Safety Leadership

Safety Leadership: Avoid the false dichotomy of systems vs. culture

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Recently, there has been a surprising resurgence in the question of whether systems or culture is the better place to focus when working on safety improvement. This debate was addressed years ago, but it seems to be resurrecting – to the detriment of progress. The question is particularly noticeable when discussing process safety and other serious events. Despite significant attention for 20-plus years, little success in reducing these types of incidents has been made. It is understandable, then, that some may wish to retread old ground when the current path doesn’t seem to be leading anywhere. But that makes the dichotomy no less dangerous.

So what is the truth about systems and culture, and how should leaders approach this question?

I have a relatively unique perspective on both sides of this issue. I am a chemical engineer, MBA and CSP who has been trained in systems thinking and has studied total quality management and Six Sigma. I began my more than 40-year career in safety by conducting hazard analysis and quantitative risk assessments, and then spent many years working on management systems for both injury prevention and process safety management. For the past 18 years I have been working with organizations on safety culture, leadership and behavior.

I have reviewed literally dozens of investigations of significant safety incidents. Some of these are individual workplace fatalities, and some are major process safety incidents. As you would expect, they vary greatly in terms of nature and magnitude of impact, specific facts of the situation, industries involved, and geographical location. But they have one thing in common: In every case, both systems and cultural issues are involved in the incident, and they are interrelated. Systems, no matter how well designed, do not function reliably without the right culture – and culture, no matter how strong, cannot reliably compensate for flawed systems.

Sorting fact from fiction

Often, the belief that systems are more important than culture comes from an underlying view that culture cannot be influenced, so systems must “compensate” for the shortcomings of individuals, which are encouraged by culture. Meanwhile, the belief that culture is more important than systems frequently stems from the belief that systems will always fail and so we are ultimately dependent on people’s behavior. Neither of these points of view is completely accurate. The reality is that culture and systems work in complex ways that can’t be summed up in black-and-white statements.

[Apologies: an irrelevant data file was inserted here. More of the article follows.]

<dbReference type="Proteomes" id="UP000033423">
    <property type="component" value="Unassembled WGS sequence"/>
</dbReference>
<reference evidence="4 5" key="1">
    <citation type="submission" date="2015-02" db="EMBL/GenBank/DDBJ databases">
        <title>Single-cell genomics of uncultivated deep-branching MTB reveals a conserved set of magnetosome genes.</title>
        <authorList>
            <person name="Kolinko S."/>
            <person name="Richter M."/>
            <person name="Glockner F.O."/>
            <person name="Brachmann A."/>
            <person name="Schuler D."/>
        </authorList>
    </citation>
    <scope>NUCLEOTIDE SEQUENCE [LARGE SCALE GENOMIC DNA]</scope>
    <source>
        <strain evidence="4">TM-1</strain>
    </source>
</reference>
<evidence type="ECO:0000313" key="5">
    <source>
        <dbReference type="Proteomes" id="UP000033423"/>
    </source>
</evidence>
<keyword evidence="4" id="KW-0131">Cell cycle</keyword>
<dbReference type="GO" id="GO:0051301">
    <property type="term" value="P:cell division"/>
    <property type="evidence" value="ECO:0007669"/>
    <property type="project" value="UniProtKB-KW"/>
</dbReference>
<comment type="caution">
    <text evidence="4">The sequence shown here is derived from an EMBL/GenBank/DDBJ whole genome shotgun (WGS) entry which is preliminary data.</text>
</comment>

Here’s what we know: Improving the design of systems can improve their reliability. For example, by removing ambiguity and improving ease of following the system, we can achieve more consistent performance. But systems are executed by people, and the behavior of people influences the results we achieve. Conversely, instilling and reinforcing leadership behaviors that drive a strong safety culture increases behavioral reliability and safety-related discretionary effort. But ultimately we need effective systems to ensure the consistent and supportive behavior is effective in achieving the desired goals.

When operations leaders and/or safety professionals commit to the belief that the “right” or “best” answer to safety improvement is either systems or culture, they sub-optimize their efforts. Their safety initiatives become like a jumbo jet flying on one engine. Technically it can work – at least for a little while – but the susceptibility to failure is too great for sustained, dependable performance. Focusing on both systems and culture in a coordinated way is the key to true safety excellence.

Scott Stricoff is president of BST, where he oversees BST’s consulting and client partnerships to enhance safety management and culture. Stricoff is a noted thought leader with demonstrated expertise in process safety and hazard analysis, occupational health and safety, and environmental and public health.


This article represents the views of the author and should not be construed as a National Safety Council endorsement.

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